Prolong a Healthy and Happy Life With Mindfulness
Older people are especially vulnerable to loneliness and social isolation. In nursing homes and other long-term care facilities, loneliness, depression, and anxiety are considered risk factors for residents. For some people with mobility problems who are unable to move around freely and need aids such as stairlifts and mobility scooters, resources to help with their happiness and wellbeing are really useful.
Studies have shown that depressive symptoms are between two and ten times more common in people who have disabilities or chronic illnesses. This is not to say that everyone who has a disability will suffer from mental health issues. But some of the challenges that people with disabilities face puts them at a much higher risk of developing issues with their mental health. Mental health issues are often linked to a variety of factors, such as socioeconomic status, health, pain, mobility, trauma and isolation, all of which are common challenges for those who have disabilities. Often, many people with disabilities will carry a lot of stress and frustration around how a disability can affect their lives, without necessarily having the tools to deal with these feelings. Mindfulness can be used to tackle feelings of sadness, anger and guilt in healthy ways. Mindfulness-based cognitive therapy, for example, can change the way that you think about life events through the use of meditation.
Mindfulness is not just for the religious. It did start as a Buddhist practice in the 6th Century and then became popular among other religions including Islam and Judaism. However, in the last few years, mindfulness has become very popular as a secular practice to help people relax or cope with stress. Its benefits have been proved in a number of doctoral studies. Evidence shows that it can help with a number of problems, such as recurrent depression, anxiety disorders, addictive behaviour, chronic pain and many more mental and physical problems. NICE, the UK’s National Institute for Health and Care Excellence, has recommended that Mindfulness-based Cognitive Therapy is an option offered to prevent relapse for people who are currently well but who have experienced recurrent depression. Mindfulness is also recommended by Cancer Research UK as a popular and useful form of complementary therapy because it can help people with cancer cope with problems such as pain, difficulty sleeping, tiredness, feeling sick and high blood pressure.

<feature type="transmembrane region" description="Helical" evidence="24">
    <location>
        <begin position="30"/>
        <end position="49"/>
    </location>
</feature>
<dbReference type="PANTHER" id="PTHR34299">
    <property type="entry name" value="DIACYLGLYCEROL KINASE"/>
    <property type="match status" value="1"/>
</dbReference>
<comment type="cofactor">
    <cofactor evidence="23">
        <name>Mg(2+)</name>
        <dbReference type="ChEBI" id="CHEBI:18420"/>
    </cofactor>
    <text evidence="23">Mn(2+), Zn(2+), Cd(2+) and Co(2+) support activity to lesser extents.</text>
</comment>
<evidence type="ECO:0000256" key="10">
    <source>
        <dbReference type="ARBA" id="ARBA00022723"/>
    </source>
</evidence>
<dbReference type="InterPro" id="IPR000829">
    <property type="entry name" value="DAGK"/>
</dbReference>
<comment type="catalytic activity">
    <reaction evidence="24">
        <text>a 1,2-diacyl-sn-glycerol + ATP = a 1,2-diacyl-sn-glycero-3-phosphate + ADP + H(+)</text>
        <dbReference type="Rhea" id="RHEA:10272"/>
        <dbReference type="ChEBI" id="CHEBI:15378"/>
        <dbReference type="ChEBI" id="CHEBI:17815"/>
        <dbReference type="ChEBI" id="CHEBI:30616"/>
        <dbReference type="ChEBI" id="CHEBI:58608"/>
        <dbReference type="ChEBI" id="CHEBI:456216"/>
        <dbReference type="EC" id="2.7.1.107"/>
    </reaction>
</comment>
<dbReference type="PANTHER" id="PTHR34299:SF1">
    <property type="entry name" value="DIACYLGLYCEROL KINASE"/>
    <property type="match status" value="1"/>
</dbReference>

Mindfulness For Seniors
If you are a senior wanting to try mindfulness then there are certain parts of it that are most beneficial:
- Deep breathing: As we age, our respiratory system can begin to break down. Deep breathing is critical for keeping our muscles strong and their lungs elastic.
- Meditation: This can be done sitting in a chair, closing your eyes and simply bringing the attention to the breath. Meditation helps us develop emotional balance, inner peace and calm.
- Gentle movement: Simple movement or seated stretches can help seniors feel a sense of connection to their body. This can be critical for creating optimal health and dealing with the on-going changes in the body.
Mindfulness practices improve our mood, sleep, and memory. Mindfulness results in overall better physical and mental health. Staying as active as possible and getting enough sleep are both very important for a healthy and positive older life. It’s recommended that adults try to sleep for around seven hours a night. However, as you get older, this can become increasingly more difficult. Often things beyond your control, such as external noise and uncomfortable sleeping conditions can have an impact on this, resulting in a restless night, but when this becomes more frequent it can take its toll on your physical and mental wellbeing. In addition to mindfulness, you could also try eliminating some of your caffeine intakes, switching off digital devices for at least an hour before you want to fall asleep, and doing more gentle exercise during the day.
Helpful Websites and Mobile Apps
There are a large variety of different websites and mobile apps which help introduce and maintain mindfulness in your life. Some of these targeted at the elderly or the disabled and some are more generally aimed for anyone interested in mindfulness. We have listed a few of the most popular and most helpful websites/apps here but there are countless out there so we are sure you can find one which fits your individual needs.
Alternatively, there might be local mindfulness classes you can join or you could get a group of a few like-minded friends together and do it yourselves. Mindfulness is easy to teach yourself by reading a book on it or listening to a CD.
At Multicare Mobility we are passionate about helping our customers live happy lives. We are proud to be able to supply our customers with mobility aids which allow them the freedom to move around. In addition to this, our friendly experts are always on hand to offer as much advice as possible on any of your mobility needs. Please do not hesitate to contact us on 0800 833 439
Sarah Wirth works for Multicare Mobility specialising in Marketing and Trend-Analysis.